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Local News - Wednesday, June 21, 2006 @ 05:00
[SISIS note: The following mainstream news article is provided for reference only, as an example of how mainstream media treats indigenous resistance to genocide. Mainstream media often presents biased and distorted information, lacking pertinent facts and/or context. Inclusion of this article on our site should not be considered an endorsement by SISIS.]
A Superior Court of Justice judge will continue to monitor the rule of law in Caledonia but stepped back from taking further action to allow negotiations to proceed.
"It's a case with a nasty underside," said judge David Marshall at a special hearing on June 16. He wanted the Six Nations and Caledonia situation to be taken to a safe and reasonable solution. If it would be helpful, he will call back all involved parties for another hearing. He will continue to monitor the situation and, if necessary, he will issue further orders.
The hearing was set after a June 1 court proceeding called by the judge to explore how the rule of law could be returned in Haldimand County. After the recent hearing, Marshall said he was not entirely happy that a decision to negotiate temporized application of law and enforcement of his orders of contempt on those who are on the occupied subdivision.
This emboldened contenders and has damaged Six Nations and Caledonia on a social and community level, said Marshall.
It also fostered disrespect for the administration of justice, he added.
There are compelling reasons to follow the rule of law and when it is not followed the results were evidenced in Caledonia, he said.
"Haldimand County and Six Nations are very damaged," said Marshall.
"I expect we have not yet seen the extent of the damage."
Marshall had no doubt about the good intentions of negotiators but said they had a grave responsibility to bring this matter to a speedy and satisfactory solution for both communities.
At the beginning of the June 16 hearing, Dennis Brown of the Ontario Attorney General office announced $1 million in funding for business recovery in Caledonia and upcoming talks about assistance for residents most effected by the Six Nation occupation of Douglas Creek Estates.
Brown also reported that the Ontario government and Henco Industries had entered an agreement in principle for the province to buy the 40 hectare subdivision.
The land will be held in trust until use and ownership is resolved by the main table of federal, provincial and Six Nations governments, he continued.
Six Nations residents have planted crops on 250 acres at the closed Burtch Correctional Centre near the Six Nations reserve and Brantford.
As part of the negotiating settlement, title of the 400 acre property will be transferred to Six Nations, said Brown.
After his announcement, Charlotte Bell of the Canadian Attorney General's office expressed confidence in the main table negotiations and asked all effected parties to give the process a chance. She represented Indian and Northern Affairs minister Jim Prentice and federal attorney general Vic Toews.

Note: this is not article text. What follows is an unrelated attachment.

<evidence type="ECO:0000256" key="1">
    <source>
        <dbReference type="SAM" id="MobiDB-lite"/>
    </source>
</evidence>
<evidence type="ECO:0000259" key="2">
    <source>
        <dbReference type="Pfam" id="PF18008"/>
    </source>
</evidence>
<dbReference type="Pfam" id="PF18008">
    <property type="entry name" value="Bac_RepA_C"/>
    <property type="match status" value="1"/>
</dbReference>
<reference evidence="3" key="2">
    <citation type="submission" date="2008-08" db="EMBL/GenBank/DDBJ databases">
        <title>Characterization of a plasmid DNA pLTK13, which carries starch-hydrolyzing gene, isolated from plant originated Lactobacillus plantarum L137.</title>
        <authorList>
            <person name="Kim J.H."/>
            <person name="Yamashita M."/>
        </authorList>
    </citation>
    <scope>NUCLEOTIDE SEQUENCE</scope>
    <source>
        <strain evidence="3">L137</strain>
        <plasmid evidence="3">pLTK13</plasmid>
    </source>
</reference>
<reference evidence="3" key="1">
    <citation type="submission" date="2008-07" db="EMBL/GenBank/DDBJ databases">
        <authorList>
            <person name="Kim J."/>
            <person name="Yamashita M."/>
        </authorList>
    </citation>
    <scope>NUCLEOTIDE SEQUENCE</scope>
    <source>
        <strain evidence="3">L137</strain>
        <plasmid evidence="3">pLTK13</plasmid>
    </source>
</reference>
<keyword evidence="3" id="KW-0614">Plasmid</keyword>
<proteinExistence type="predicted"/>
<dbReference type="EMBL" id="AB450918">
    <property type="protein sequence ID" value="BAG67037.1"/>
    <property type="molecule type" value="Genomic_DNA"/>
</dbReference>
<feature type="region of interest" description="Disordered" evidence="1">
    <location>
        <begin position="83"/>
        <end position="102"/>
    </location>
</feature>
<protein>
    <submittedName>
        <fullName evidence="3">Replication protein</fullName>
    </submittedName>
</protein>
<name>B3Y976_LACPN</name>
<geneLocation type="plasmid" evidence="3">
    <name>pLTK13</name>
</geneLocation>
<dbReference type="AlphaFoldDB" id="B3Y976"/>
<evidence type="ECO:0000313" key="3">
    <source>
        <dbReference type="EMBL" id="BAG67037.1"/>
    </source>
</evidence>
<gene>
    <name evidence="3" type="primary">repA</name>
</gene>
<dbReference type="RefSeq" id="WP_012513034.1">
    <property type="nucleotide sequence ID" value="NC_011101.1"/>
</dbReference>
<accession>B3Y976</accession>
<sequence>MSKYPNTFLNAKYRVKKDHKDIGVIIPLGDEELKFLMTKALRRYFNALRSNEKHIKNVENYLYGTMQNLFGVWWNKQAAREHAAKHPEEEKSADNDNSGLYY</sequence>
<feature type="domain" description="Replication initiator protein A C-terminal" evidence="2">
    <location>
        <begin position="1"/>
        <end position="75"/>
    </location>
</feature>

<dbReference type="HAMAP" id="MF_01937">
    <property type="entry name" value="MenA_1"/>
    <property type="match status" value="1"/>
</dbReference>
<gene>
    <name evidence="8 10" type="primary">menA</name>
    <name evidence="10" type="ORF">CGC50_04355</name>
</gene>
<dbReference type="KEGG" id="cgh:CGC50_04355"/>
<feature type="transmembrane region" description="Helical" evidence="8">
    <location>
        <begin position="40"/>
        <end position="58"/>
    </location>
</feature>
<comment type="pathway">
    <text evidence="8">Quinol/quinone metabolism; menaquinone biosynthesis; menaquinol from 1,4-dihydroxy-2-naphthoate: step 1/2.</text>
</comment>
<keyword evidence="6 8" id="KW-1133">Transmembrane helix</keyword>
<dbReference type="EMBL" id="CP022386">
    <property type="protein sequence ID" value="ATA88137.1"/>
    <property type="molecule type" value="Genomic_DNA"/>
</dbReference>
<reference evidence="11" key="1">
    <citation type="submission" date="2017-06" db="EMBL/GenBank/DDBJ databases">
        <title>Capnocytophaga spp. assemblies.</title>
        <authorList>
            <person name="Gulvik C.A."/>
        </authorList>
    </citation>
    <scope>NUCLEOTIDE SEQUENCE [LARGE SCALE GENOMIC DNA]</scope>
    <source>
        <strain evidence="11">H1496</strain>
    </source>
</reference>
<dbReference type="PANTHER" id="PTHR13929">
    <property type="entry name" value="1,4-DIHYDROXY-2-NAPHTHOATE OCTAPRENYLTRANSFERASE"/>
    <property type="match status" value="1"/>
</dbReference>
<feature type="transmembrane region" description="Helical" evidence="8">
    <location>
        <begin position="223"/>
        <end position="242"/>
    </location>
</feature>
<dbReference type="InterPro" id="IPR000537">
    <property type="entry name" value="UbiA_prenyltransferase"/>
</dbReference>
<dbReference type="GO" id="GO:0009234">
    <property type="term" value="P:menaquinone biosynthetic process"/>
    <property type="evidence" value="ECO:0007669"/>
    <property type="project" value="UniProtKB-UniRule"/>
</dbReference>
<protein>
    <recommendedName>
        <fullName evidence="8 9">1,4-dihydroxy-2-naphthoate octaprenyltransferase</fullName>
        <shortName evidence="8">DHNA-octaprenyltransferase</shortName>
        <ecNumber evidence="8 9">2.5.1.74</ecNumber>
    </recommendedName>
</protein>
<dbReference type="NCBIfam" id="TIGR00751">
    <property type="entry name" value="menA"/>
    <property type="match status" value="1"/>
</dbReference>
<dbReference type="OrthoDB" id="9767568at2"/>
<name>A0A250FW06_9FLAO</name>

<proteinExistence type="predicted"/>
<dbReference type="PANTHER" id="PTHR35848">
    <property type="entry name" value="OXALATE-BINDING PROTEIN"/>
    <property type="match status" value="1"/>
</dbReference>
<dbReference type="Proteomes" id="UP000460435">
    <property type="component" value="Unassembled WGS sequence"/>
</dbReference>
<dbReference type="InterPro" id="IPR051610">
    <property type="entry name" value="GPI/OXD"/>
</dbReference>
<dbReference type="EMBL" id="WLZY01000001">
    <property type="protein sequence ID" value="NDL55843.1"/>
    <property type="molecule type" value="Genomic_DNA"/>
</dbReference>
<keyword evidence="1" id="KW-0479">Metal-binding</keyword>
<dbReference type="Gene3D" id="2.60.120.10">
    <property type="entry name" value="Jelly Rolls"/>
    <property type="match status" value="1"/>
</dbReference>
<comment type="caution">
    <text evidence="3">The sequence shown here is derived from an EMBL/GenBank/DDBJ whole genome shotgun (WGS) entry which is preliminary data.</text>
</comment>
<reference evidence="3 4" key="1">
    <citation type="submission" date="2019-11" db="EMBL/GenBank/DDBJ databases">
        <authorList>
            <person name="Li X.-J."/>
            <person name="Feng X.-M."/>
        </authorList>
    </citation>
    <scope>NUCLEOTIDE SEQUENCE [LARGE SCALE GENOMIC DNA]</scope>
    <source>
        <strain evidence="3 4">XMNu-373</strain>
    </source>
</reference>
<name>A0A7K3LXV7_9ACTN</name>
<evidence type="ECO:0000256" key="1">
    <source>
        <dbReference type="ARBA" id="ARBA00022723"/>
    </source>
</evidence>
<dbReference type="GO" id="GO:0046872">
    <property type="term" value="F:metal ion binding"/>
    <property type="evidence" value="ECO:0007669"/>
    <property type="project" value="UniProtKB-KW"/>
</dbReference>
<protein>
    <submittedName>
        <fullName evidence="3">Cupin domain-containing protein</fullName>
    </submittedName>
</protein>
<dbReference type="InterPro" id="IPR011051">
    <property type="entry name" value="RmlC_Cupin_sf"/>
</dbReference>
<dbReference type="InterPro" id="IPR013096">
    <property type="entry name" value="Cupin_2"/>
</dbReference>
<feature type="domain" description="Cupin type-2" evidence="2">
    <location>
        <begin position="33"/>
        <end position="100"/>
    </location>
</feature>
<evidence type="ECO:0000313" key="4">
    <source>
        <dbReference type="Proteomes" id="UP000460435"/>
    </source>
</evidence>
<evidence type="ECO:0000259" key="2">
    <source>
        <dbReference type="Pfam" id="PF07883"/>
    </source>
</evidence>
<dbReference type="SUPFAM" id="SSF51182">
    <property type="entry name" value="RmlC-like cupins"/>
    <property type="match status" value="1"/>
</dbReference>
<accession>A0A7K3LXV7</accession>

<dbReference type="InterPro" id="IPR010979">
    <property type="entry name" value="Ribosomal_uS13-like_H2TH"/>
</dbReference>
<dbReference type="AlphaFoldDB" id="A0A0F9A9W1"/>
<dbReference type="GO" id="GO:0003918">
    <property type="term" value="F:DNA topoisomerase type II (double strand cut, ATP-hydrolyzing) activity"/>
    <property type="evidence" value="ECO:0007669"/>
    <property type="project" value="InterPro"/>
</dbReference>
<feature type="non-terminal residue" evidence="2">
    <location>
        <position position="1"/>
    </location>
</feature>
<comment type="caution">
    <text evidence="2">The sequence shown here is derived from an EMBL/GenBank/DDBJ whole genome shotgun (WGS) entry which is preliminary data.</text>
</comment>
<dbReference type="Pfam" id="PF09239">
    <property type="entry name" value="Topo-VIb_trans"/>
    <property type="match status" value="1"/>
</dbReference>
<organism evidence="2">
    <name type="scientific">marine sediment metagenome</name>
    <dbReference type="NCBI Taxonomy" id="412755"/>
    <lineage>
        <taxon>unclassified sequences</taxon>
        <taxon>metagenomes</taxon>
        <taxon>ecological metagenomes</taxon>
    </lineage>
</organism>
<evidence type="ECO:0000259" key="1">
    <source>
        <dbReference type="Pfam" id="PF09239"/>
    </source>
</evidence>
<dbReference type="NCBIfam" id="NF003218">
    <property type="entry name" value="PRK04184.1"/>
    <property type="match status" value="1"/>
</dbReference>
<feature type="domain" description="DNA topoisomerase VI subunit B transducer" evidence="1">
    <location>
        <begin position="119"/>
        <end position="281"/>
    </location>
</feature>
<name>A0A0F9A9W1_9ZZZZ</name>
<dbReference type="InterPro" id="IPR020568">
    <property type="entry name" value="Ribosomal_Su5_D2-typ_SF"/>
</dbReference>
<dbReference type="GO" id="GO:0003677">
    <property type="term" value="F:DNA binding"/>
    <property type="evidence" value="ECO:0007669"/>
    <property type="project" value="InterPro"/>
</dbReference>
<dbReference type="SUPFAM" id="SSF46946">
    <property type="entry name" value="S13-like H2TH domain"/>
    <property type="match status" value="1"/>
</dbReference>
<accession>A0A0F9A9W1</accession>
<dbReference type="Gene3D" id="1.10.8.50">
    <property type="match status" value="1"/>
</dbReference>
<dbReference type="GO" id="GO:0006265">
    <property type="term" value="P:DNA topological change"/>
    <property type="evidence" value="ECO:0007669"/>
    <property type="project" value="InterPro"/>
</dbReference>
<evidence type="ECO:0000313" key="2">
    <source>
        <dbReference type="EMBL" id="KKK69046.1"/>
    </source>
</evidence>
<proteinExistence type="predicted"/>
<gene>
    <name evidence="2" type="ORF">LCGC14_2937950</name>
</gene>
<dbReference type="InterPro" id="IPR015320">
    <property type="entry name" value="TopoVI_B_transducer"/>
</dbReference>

Michael Bruder, who represented Don and John Henning of Henco Industries, said the province's offer to purchase the property is a significant positive step.
While positives steps have taken place, the situation in Caledonia remains delicate, said Christopher Diana who represented OPP in court. OPP took incidents of June 9 very seriously with significant concern arising after an officer was injured, he noted. This occurred when a U.S. border patrol vehicle was driven away by a Six Nations person, who has been charged with theft and attempted murder.
After hearing submissions from lawyers representing involved parties, Marshall convened a case management meeting closed to the public and himself. Lawyers met to come to a consensus on procedures and future actions.
Six Nations residents who attended the court said they had a legitimate claim to the subdivision. A Mohawk woman said lifting of the injunction when the property is purchased by the Ontario government will not change anything. She said her people are not subject to Canadian law. The Haudenosaunee follow the Great Law of Peace and under it the Creator guides people and fosters good minds and good hearts and respect.
Darrell Doxtdator, who is an advisor to Six Nations band chief David General, said the proceedings were a step forward. "We're going to take every step as progress," he added.
Kevin Clark, who lives on a street near the subdivision, said residents were not addressed in this hearing. "We are crying out for help. We're not being heard," he said.
Clark reported many incidents of violence and intimidation in his neighbourhood. On June 9, natives doused fences with gasoline and threatened to burn them. Rocks were lobbed on to town streets by natives using lacrosse sticks. Children no longer play in their backyards.
The night before the hearing, a resident was harassed and spotlights were directed into his or her home, said Clark. He said natives were digging like crazy, opening up pick up truck sized holes on the west side of the subdivision.
On the court grounds, Mark Hauser and Ian Garson showed their frustration with signs asking for justice for all and restoration of law an order. Hauser said the provincial purchase of the land may bring down tension but he has long since given up on the government. He had an issue with OPP brass and the failure to enforce the law. "Police are driving around and not doing much," he observed.